Develop a financial independence program.

Your tired education program isn’t cutting it. Elevate your financial education efforts by helping members thrive, not just survive. A FI program involves a step approach to educate members on financial independence and how your credit union can help them achieve such a lofty goal. If you’re wondering why your financial education is underutilized, it’s this: people want to learn about money but need inspiration. It isn’t inspirational to attend a debt payoff workshop, but talking about debt payoff in the context of financial independence is a game-changer.

You want to entertain, educate, and empower.

Take a multi-faceted approach.

Think of social, email, offline, and streaming.

Social: Identify highly engaging staff to become your social media avatars. Have insightful dialogue and invite experts, authors, and influencers into live streaming events. Email your members about these efforts. Upload these videos on YouTube. Use clips from interviews as your IG Reels and tiktok content.

Email: Offer your staff and members 7-day challenges or 28-day financial boot camps. Get them to opt-in to the email campaigns. It’s an opportunity to connect knowledge with related products. Celebrate members who’ve completed challenges. Perhaps, it’s possible through your online banking platform to give them badges for completing different challenges and workshops. Find ways to encourage them to share on social.

Offline: As you build your online engagement, offer them an opportunity to interact with staff at the branches or at fun events. Beer, bowling, and budgets, anyone? Or perhaps a money mindset and meditation workshop at the local yoga studio.

Streaming: Offer more education opportunities by streaming workshops. The traditional talk-through slides and no personality facilitators won’t cut it. You need people with stories that can be easily verifiable. People remember stories, not facts.

Other ideas: Invite speakers to your staff appreciation events, start a financial book club with dates to meet authors, and participate in national events that allow you to be the local representative.

Start with your staff.

Ignite the conversation around FI with your employees in a meaningful way. “Wouldn’t FI employees just quit?” Not necessarily. Imagine having staff who work at your CU because it is a choice, and you’ve made that happen. Financially healthy employees will have better conversations and become inspirational examples for all members.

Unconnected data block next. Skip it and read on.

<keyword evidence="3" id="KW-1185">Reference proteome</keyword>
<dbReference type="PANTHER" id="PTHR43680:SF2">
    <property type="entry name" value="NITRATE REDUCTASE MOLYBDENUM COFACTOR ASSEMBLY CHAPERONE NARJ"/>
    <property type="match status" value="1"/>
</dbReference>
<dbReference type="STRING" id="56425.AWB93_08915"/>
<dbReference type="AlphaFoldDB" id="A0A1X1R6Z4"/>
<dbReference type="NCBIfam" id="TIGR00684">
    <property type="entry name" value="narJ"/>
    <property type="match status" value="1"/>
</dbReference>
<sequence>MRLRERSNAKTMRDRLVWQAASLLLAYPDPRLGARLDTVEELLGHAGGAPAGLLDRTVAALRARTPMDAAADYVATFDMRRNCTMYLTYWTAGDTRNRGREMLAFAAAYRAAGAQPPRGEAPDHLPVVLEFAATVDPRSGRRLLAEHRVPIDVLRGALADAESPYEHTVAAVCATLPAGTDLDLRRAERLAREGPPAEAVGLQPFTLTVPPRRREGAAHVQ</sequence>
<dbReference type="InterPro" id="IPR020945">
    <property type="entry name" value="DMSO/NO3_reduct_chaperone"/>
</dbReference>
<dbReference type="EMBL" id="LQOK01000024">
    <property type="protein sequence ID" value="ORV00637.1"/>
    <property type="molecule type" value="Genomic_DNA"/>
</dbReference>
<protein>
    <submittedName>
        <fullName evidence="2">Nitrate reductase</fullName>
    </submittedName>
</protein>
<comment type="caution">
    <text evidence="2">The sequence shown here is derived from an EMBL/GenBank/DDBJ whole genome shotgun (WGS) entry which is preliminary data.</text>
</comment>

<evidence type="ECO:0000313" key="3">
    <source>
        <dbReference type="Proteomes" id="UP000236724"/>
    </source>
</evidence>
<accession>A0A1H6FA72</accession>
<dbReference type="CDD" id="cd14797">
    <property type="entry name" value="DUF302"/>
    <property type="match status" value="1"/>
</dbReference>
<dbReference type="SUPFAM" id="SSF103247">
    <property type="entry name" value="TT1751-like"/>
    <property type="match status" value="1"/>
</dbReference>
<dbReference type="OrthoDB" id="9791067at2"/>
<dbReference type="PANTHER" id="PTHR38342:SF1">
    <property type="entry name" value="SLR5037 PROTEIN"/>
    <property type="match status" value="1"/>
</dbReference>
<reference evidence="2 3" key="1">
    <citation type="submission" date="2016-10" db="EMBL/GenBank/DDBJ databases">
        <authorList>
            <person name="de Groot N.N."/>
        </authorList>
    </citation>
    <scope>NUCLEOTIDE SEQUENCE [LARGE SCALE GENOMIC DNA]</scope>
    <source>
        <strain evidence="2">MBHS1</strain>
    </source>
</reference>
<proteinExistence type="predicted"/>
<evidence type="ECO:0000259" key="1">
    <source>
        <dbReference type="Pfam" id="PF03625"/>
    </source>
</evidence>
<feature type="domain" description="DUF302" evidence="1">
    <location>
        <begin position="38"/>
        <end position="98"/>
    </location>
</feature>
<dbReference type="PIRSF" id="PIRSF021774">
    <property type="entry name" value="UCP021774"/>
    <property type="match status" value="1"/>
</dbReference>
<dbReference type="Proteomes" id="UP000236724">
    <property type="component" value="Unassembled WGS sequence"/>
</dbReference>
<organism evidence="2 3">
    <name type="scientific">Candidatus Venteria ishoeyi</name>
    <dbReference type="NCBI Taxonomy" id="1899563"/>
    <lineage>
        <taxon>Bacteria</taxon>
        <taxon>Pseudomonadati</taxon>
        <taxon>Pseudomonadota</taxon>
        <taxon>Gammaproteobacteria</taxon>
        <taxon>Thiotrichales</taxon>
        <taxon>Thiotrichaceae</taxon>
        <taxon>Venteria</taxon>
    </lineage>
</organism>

I’ve encouraged more employers to talk about FI with employees that includes contributing to 401(k) plans and taking advantage of stock purchase programs. You can have these FI conversations too.

Does this mean we have to pay staff more? Possibly, but not necessarily. Income is just one component of the path to financial independence. There’s managing money, multiplying income streams, borrowing as leverage, and more. You will elevate your staff’s understanding of money. And you may inspire staff to start side businesses that credit unions serve.

Celebrate your staff and members’ milestones. Imagine your staff sharing how their employer is helping them achieve financial independence. They become your advocates for the lessons learned and the milestones completed.


There is an opportunity to help staff and members by supporting their big and bold dreams of financial independence. Credit unions can play a pivotal role in improving the health and wealth of millions of people. But, we can’t simply continue doing more of the same. We need to evolve and move quickly. The good thing is that there are methods that have proven to work that credit unions have yet to implement. There’s an opportunity to do more good, and I hope you, as leaders in the credit union movement, help people secure their BAG.

Jason Vitug

Jason Vitug

Jason Vitug is a former credit union executive and founder of the personal finance website phroogal.com. He’s a bestselling and New York Times-reviewed author with a second book ... Web: www.phroogal.com Details